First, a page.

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Plum Pox

Scientific Name

Plum pox virus (Wylie et al. 2017)

Common Name

Plum pox, PPV, Sharka disease

Native To

First appeared in Bulgaria (Douglas 2012)

Date of U.S. Introduction

First discovered in 1999 (Douglas 2012)

Means of Introduction

Probably with infected nursery stock (Douglas 2012)


Disease of stone fruit species (such as peaches and plums) (Douglas 2012)

Plum pox -
Image use policy

Fruit symptoms of plum pox potyvirus infection on apricot. Biologische Bundesanstalt Archives, Germany

Find more images


  • ARS Unveils New Disease Resistant Honeysweet Plum

    • Apr 4, 2022
    • USDA. ARS. Tellus.

    • Meet the Honeysweet Plum: A virus-resistant plum that ARS hopes to bring to market soon. They are large and oblong with a very sweet, flavorful taste. ARS created the Honeysweet variety using RNAi, a biotechnology method that makes them immune to the plum pox virus. Plum pox infects stone fruit trees: plums, peaches, apricots and cherries. Once infected, the fruit discolors and falls from the tree prior to maturation. There is no natural, genetic resistance to the virus.

  • Eradicating the Plum Pox Virus

    • Mar 23, 2020
    • USDA. ARS. Tellus.

    • The 20-year fight against plum pox – a serious agricultural disease capable of devastating stone fruits like peaches, apricots, cherries, and almonds – is finally over, thanks to a cooperative effort by the Agricultural Research Service and their partners.

  • USDA Declares United States Free from Plum Pox Virus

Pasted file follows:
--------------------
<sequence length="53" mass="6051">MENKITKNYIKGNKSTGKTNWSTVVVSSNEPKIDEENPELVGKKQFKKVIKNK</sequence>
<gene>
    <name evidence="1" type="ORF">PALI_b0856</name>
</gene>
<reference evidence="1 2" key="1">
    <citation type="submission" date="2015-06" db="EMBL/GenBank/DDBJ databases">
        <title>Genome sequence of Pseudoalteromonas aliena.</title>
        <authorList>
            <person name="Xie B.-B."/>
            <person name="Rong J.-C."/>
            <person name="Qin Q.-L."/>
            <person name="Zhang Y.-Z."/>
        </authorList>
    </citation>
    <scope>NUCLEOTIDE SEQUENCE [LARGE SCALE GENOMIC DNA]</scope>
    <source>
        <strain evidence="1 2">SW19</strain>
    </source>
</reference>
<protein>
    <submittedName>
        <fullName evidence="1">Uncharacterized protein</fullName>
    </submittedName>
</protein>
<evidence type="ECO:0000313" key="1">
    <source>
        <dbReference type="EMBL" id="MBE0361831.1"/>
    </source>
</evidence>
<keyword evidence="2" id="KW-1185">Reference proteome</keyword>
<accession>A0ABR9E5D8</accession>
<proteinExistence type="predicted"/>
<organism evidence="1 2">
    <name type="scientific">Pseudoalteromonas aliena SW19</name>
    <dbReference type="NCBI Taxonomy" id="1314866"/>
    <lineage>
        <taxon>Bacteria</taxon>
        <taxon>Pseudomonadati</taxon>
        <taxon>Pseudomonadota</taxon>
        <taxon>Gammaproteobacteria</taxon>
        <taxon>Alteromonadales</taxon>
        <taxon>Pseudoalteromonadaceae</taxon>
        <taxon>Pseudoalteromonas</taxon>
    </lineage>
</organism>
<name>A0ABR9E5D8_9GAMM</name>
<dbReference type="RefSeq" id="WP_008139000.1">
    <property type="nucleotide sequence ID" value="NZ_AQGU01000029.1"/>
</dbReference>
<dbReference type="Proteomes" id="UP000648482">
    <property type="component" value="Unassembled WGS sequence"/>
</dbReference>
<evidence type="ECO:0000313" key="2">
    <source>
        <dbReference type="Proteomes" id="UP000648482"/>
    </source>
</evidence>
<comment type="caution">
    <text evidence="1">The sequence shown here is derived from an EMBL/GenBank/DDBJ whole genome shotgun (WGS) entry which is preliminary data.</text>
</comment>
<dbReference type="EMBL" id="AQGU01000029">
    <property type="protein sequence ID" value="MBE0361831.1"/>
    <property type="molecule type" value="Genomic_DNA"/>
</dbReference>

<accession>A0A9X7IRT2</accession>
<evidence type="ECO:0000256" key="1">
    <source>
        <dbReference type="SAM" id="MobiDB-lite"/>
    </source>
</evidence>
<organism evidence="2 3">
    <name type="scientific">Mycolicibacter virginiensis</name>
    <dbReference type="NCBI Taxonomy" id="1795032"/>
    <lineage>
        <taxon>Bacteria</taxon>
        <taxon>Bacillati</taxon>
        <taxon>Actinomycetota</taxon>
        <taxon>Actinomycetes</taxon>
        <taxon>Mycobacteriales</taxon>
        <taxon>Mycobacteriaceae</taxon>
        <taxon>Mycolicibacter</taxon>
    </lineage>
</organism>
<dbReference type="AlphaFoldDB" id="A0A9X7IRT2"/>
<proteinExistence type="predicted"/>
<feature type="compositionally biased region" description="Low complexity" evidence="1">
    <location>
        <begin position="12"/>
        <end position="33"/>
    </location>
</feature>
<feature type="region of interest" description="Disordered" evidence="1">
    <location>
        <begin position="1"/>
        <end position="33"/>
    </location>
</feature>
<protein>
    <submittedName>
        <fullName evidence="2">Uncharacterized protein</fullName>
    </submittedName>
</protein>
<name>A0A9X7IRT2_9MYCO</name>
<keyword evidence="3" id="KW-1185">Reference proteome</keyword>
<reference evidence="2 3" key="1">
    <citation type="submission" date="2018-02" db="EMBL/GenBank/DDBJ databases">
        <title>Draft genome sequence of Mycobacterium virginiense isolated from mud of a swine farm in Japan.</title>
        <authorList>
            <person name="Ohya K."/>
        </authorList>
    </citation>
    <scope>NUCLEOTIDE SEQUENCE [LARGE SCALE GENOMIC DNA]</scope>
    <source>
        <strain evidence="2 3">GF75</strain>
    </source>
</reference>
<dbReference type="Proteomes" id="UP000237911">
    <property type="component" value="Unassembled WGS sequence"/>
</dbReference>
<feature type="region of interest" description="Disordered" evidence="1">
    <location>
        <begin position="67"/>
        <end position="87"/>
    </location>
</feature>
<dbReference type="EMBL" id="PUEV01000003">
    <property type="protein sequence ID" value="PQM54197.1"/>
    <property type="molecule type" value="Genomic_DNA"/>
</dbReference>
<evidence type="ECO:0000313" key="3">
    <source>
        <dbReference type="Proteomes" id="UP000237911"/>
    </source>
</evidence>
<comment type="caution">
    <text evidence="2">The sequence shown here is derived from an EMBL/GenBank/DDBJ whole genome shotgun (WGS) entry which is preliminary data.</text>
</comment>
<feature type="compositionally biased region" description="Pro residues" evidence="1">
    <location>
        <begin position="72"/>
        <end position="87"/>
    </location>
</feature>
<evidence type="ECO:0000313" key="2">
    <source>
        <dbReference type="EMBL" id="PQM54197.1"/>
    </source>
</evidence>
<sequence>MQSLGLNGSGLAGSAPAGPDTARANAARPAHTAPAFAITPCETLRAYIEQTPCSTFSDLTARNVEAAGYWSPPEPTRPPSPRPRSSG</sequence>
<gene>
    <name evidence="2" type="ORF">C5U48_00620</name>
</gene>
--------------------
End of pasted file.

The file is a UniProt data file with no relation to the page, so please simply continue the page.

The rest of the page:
• Oct 17, 2019
    • United States Department of Agriculture.

    • At a ceremony today, USDA Under Secretary for Marketing and Regulatory Programs Greg Ibach declared the United States free of plum pox virus. Under Secretary Ibach signed a proclamation marking this historic announcement. "Today, our 20-year fight against plum pox disease is officially over,” Under Secretary Ibach said. “Working with our partners, we’ve eliminated this disease and protected the United States’ $6.3 billion stone fruit industry." Plum pox is a serious disease impacting stone fruit such as plums, almonds, and peaches. No other countries where plum pox disease is known to occur have successfully eradicated the disease. The disease was first detected in Pennsylvania in 1999.

Distribution / Maps / Survey Status

Federally Regulated


  • YouTube - Plum Pox Virus in Pennsylvania

    • Google. YouTube; Penn State Extension.

    • This video was produced by Penn State Extension in 2000 and recounts the partnership that developed between Penn State, USDA, the Pennsylvania Department of Agriculture and other scientists from around the world to battle the emergence of Plum Pox in Pennsylvania.

Selected Resources

The section below contains highly relevant resources for this species, organized by source.

Federal Government
International Government
State and Local Government